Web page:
For those of you about to get onto the stage in front of a million strangers for the first time, congrats! You’re about to pee your pants.
Most of the hard work should be done by now, so you should be able to coast from here on out lol who am I kidding things get tense at this point. There are a couple last-minute things you should pay attention to if you have the spare brain cells to worry about more things, though. They might make everything go a little smoother for you.
Day before: check the room
If you don’t talk until the second or third day of the conference or event, you might be able to check out the room before hand. First, sweep it for bombs and stuff. Make sure no one’s tryna take you out. Second, just get a lay of the land. Is your voice gonna get all echo-y? Is there a monitor on stage facing you so you can hear yourself? How about a screen, so you can follow along with your slides? A countdown clock, or somone in the back holding up a sign, or do you have to monitor your time yourself?
Do you have access to power? What kind of microphone is it- the one you have to hold (in which case please note it’s hard to drink a beer, hold a mic, and use a remote all at the same time), is it a lavalier mic, or is a douchebag mic (you know, the one that attaches to your face)?
It’s a lot of questions- some of them may be more interesting to you than others. The more information you have to prep yourself, the better.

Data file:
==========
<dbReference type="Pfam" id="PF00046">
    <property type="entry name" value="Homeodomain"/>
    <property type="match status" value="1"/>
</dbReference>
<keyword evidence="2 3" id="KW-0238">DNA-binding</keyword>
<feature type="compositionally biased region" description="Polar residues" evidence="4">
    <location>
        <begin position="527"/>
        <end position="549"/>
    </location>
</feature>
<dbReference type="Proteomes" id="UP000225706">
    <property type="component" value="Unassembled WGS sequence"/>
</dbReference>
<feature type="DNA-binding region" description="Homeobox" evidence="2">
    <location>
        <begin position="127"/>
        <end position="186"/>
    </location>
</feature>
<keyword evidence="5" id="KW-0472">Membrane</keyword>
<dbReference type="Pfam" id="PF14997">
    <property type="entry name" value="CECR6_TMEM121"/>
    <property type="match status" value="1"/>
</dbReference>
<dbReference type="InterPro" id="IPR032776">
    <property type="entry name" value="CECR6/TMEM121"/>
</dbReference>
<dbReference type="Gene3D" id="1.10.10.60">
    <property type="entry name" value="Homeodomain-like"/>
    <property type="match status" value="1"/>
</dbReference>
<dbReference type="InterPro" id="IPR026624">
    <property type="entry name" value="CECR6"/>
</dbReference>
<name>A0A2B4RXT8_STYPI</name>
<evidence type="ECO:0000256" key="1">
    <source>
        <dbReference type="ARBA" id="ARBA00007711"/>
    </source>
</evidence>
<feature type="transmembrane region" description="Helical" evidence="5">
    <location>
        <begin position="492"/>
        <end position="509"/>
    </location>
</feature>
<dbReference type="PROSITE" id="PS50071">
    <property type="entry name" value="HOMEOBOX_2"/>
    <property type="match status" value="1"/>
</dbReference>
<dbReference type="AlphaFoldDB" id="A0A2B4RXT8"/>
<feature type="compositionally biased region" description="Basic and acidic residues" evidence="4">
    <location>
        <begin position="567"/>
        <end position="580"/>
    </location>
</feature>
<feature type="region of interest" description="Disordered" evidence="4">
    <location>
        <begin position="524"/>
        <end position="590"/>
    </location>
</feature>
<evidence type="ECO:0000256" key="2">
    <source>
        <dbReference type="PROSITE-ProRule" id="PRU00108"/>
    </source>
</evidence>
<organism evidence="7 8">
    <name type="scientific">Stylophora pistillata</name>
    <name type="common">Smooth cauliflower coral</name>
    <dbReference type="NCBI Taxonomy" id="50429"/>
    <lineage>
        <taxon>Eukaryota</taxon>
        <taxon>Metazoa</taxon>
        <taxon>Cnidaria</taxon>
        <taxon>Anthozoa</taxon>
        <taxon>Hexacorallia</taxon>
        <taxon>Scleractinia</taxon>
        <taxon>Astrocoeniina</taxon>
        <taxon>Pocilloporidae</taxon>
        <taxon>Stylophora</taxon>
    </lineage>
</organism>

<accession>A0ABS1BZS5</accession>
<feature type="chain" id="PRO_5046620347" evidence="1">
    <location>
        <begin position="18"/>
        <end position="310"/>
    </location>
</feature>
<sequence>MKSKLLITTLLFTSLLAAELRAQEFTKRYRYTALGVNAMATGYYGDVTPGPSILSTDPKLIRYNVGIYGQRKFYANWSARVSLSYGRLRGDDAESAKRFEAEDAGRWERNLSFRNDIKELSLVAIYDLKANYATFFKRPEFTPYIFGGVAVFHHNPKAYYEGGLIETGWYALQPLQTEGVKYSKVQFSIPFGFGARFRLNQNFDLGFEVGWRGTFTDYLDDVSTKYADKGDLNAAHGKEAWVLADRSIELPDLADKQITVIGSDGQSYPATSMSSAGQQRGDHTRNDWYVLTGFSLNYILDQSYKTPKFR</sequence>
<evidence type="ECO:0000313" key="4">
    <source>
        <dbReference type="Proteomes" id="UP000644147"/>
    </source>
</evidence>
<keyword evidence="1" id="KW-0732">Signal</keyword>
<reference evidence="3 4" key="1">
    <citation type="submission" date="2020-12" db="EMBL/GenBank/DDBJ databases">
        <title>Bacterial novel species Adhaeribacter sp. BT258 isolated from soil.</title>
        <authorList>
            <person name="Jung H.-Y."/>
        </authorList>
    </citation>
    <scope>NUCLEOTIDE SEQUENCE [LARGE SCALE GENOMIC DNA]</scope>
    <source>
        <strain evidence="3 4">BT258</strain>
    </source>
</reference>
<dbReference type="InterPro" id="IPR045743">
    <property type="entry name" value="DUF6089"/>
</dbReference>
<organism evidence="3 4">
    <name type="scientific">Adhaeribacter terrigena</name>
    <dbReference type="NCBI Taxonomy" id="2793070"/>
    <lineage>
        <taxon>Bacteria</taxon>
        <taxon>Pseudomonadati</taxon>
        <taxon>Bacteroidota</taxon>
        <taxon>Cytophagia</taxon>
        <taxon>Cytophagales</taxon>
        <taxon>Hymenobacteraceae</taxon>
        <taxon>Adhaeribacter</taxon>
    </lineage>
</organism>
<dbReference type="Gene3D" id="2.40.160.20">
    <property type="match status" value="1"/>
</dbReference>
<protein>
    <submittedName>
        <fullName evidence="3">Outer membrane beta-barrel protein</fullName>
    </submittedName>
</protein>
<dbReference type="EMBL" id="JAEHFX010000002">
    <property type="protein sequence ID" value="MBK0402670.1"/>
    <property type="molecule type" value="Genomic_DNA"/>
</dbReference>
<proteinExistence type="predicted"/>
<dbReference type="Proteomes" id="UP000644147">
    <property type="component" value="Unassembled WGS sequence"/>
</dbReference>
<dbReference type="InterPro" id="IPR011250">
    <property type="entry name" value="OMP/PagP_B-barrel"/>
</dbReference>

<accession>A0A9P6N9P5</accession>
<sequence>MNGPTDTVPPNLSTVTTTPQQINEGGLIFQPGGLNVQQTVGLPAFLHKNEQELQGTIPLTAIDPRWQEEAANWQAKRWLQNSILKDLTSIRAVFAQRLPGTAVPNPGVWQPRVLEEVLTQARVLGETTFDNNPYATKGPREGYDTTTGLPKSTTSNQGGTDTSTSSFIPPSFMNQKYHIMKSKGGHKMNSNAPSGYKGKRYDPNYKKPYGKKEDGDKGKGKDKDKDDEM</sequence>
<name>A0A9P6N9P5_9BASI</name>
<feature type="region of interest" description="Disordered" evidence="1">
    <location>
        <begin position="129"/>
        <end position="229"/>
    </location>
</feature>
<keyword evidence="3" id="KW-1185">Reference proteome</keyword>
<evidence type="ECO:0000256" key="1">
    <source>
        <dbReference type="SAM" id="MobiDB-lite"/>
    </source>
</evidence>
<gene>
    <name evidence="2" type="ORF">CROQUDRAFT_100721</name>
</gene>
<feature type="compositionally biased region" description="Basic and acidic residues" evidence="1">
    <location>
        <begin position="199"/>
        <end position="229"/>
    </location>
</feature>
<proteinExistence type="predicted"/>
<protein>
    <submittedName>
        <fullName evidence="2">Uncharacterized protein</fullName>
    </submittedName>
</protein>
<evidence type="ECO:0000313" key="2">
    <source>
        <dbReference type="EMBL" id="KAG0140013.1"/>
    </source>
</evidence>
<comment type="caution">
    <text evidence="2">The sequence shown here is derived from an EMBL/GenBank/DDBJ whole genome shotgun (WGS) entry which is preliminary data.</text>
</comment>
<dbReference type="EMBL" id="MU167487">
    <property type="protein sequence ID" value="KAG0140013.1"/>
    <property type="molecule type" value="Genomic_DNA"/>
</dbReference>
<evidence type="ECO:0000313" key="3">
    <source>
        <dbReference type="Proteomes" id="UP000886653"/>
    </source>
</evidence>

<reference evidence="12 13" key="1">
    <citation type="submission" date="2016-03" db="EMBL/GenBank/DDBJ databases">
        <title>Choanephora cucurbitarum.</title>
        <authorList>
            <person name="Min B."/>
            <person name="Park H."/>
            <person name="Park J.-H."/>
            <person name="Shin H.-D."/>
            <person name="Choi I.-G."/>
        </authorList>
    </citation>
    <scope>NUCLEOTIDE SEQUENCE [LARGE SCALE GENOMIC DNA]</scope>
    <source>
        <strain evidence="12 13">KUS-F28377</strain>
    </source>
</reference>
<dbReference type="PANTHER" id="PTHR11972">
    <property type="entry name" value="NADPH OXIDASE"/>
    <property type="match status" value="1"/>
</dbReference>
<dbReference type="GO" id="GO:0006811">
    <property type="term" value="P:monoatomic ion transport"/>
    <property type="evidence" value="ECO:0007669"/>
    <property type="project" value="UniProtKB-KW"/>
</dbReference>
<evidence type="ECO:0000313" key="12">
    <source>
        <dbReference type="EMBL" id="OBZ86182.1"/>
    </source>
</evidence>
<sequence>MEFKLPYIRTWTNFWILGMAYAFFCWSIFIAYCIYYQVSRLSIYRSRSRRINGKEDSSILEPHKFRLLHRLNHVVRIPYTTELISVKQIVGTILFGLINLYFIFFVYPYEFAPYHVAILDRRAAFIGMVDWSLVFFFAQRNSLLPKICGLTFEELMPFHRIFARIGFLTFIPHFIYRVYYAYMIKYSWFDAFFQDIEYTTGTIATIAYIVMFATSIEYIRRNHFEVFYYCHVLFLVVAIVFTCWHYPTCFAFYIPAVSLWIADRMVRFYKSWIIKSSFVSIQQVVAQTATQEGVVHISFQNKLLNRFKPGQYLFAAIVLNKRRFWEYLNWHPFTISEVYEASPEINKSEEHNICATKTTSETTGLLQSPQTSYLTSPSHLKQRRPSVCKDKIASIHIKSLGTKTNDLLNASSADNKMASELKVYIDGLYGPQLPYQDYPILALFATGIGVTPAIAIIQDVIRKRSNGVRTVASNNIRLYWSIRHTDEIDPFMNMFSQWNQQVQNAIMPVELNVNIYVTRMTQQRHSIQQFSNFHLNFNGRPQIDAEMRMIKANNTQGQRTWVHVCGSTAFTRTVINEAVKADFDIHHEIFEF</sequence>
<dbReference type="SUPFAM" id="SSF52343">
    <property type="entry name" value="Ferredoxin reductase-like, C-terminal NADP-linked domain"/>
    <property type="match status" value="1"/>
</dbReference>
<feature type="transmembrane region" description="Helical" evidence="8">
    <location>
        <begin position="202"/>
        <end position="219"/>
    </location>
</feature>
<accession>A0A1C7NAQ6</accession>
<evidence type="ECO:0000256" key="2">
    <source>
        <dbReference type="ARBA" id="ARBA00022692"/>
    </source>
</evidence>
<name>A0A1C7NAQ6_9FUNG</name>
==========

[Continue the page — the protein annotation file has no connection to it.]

Day of: feel out the vibe
Unless you’re going right away, do take a minute to listen to the other speaker and see if there’s any curveballs.
Sometimes it’s worth asking other speakers. I spoke at a conference in Norway, and before I went up, another speaker told me that Norwegians don’t tend to exhibit any outward emotion during a talk. I told him, “c’mon dude, don’t deal with generalizations. Plus I’m fucking hilarious so I’m sure the room will love me.” Sure enough, it was the most excruciating fifty minute talk I’ve had to give. Then everyone came up afterwards and said how much they enjoyed my talk. I love that country.
Anyway broad cultural generalizations based on a single experience aside, sometimes different rooms and different conferences react differently. A lot of it has to do with the room, too: big, huge rooms are almost always going to be quiet and awkward. Cram everyone into a shoebox, though, and you’re much likely to have a more informal, fun crowd.
Seconds before: PANIC
Wait no, don’t ever panic. The crowd can smell it.
Common gotchyas that you’ll sometimes forget in the walk up to the podium: is your microphone turned on? Do you need to plug your laptop in? Is your cell phone turned off? (Trust me on that one.)